In wireless communications and other applications of digital signal processing, we often want to modify a generated or acquired signal. A device or algorithm that performs some prescribed operations on an input signal to generate an output signal is called a system. In another article about transforming a signal, we saw how a signal can be scaled and time shifted, or added and multiplied with another signal. These are all examples of a system. Amplifiers in communication receivers and filters in image processing applications are some systems that we interact with in daily lives. A communication channel is also a

Continue reading# Category: DSP

Digital Signal Processing

## Transforming a Signal

Transforming a discrete-time signal — whether in time or amplitude — is certainly possible, and often in interesting ways. In practice, scaling and time shifting are the two most important signal modifications encountered. Scaling changes the values of dependent variable on amplitude-axis while time shifting affects the values of independent variable on time-axis. Below we describe addition and multiplication of two signals as well as scaling and time shifting a signal in detail. Addition For addition of two discrete-time signals, say $x[n]$ and $y[n]$, add the two signals sample-by-sample: $z[n] = x[n] + y[n]$ for every $n$, e.g., \begin{align*} z[0]

Continue reading## DFT Examples

For understanding what follows, we need to refer to the Discrete Fourier Transform (DFT) and the effect of time shift in frequency domain first. Here, we discuss a few examples of DFTs of some basic signals that will help not only understand the Fourier transform but will also be useful in comprehending concepts discussed further. A Rectangular Signal A rectangular sequence, both in time and frequency domains, is by far the most important signal encountered in digital signal processing. One of the reasons is that any signal with a finite duration, say $T$ seconds, in time domain (that all practical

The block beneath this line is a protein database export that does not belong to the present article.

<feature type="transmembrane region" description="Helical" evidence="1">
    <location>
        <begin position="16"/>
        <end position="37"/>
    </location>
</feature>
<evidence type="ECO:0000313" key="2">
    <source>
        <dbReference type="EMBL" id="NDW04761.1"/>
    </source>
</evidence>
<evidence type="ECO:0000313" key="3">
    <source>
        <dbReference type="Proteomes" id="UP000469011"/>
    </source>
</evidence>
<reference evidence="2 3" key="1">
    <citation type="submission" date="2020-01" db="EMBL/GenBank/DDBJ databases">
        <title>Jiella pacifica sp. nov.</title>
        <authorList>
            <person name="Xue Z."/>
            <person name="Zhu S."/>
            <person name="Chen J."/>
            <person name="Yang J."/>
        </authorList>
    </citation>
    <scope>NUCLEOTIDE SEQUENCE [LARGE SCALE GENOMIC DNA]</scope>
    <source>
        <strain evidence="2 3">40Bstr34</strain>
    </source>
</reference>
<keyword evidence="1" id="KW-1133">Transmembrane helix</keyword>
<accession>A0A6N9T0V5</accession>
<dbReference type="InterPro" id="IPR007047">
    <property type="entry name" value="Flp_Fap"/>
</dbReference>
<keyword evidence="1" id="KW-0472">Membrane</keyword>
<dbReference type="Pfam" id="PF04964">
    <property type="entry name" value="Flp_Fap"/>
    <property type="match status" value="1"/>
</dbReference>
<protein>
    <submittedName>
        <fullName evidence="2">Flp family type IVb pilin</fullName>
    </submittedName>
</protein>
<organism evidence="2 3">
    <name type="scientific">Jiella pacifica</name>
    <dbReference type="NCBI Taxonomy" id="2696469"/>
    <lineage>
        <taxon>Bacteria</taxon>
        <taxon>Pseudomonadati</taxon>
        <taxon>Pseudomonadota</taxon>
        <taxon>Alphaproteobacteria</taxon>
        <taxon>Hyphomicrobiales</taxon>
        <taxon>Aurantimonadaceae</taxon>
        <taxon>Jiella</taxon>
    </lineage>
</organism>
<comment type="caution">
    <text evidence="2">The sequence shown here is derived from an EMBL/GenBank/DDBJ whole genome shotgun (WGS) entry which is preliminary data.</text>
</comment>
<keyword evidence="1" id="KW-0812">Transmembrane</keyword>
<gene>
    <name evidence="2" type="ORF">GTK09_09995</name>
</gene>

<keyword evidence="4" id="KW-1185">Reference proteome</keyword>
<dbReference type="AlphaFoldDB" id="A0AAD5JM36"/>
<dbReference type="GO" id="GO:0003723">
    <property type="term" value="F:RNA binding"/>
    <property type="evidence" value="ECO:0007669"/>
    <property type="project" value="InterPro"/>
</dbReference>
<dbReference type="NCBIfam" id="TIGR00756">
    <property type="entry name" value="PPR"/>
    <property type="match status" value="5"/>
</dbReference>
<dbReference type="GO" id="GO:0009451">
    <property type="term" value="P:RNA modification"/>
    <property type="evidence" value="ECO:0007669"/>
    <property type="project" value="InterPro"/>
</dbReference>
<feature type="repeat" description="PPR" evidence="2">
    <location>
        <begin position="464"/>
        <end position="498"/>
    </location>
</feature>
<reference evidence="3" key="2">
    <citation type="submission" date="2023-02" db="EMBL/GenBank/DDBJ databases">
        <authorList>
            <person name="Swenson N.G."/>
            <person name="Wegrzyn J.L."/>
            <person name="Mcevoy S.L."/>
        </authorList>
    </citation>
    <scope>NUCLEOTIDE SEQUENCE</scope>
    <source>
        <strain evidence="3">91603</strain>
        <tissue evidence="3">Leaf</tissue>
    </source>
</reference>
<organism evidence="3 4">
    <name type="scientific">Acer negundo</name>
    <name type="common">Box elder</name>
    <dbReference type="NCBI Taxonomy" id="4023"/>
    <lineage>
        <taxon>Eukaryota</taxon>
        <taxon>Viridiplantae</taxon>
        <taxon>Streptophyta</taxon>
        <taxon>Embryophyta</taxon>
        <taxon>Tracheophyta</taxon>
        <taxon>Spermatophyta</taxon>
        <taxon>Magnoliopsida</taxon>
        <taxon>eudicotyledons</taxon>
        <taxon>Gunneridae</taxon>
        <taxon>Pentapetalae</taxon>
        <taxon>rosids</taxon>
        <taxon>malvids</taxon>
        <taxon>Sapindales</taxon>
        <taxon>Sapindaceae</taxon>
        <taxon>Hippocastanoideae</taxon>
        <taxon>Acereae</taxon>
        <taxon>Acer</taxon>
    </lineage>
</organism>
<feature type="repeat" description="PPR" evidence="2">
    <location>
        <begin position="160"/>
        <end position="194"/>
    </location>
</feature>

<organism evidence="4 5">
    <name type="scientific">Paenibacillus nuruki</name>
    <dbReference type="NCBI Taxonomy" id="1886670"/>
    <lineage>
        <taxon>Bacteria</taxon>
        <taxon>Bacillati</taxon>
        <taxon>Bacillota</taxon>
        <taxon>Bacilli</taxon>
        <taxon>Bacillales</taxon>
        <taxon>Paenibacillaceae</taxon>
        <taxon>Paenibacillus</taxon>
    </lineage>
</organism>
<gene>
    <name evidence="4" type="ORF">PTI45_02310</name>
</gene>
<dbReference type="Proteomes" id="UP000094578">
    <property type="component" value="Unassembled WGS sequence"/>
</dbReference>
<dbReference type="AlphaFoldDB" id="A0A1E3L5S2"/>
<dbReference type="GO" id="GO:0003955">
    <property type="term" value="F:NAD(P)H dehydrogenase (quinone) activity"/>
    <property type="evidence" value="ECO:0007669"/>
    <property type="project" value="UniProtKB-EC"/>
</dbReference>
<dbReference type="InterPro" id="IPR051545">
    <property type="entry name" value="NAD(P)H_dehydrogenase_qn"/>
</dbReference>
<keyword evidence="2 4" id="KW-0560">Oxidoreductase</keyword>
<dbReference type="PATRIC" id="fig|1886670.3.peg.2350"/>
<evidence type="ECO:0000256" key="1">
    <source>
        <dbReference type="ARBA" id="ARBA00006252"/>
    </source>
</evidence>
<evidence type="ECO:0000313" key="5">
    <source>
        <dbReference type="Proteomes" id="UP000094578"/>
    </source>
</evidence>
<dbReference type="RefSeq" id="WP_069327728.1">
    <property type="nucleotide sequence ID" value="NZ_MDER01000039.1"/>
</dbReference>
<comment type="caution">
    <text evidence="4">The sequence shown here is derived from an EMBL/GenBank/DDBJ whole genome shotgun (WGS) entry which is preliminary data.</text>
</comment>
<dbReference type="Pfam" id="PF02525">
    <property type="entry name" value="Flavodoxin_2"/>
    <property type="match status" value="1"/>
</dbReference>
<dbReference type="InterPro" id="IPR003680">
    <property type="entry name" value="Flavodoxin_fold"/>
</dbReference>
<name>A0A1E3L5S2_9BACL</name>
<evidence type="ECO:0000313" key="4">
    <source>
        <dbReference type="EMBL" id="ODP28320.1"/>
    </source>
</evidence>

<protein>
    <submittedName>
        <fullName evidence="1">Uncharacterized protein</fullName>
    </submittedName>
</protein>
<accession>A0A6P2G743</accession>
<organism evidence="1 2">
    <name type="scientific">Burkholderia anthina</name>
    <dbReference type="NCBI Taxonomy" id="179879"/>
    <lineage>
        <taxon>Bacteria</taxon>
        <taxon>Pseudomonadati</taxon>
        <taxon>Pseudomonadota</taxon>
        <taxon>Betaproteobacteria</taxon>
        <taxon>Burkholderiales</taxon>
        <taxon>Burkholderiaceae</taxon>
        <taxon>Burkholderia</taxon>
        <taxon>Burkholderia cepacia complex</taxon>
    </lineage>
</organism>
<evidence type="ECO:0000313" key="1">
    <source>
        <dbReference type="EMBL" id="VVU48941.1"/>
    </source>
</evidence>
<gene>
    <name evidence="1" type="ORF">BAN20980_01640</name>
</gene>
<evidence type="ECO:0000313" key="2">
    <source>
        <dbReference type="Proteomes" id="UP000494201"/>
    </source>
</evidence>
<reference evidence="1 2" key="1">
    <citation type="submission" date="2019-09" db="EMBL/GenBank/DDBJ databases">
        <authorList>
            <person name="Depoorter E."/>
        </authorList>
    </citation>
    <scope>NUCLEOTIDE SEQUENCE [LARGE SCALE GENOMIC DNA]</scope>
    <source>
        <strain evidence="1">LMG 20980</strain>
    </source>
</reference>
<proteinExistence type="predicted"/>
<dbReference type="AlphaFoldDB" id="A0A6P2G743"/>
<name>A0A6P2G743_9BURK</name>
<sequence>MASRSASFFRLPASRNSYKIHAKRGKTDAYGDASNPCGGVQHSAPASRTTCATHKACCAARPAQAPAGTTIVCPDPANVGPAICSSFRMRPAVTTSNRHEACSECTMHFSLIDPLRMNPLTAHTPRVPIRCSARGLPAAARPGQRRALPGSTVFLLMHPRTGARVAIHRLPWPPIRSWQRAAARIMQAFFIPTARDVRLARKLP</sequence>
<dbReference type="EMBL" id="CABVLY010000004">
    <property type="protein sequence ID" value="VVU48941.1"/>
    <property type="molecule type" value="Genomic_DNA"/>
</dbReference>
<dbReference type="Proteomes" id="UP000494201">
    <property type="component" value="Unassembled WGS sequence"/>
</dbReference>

Continue reading## Sample Rate Conversion

In the discussion on sampling, the process of sampling a continuous-time signal was discussed in detail and subsequently sampling theorem was derived. In many applications, resampling an already digitized signal is mandatory for an efficient system design. In wireless communications, sample rate conversion is utilized for upconversion and downconversion to a desired frequency, filtering stages in the digital frontend and sometimes for carrier and timing synchronization during signal acquisition. See the Cascade Integrator Comb (CIC) filters for how to accomplish this task with minimal resources. In discrete domain, sample rate can be reduced by discarding intermediate samples periodically called downsampling

Continue reading## Convolution

Understanding convolution is the biggest test DSP learners face. After knowing about what a system is, its types and its impulse response, one wonders if there is any method through which an output signal of a system can be determined for a given input signal. Convolution is the answer to that question, provided that the system is linear and time-invariant (LTI). We start with real signals and LTI systems with real impulse responses. The case of complex signals and systems will be discussed later. Convolution of Real Signals Assume that we have an arbitrary signal $s[n]$. Then, $s[n]$ can be

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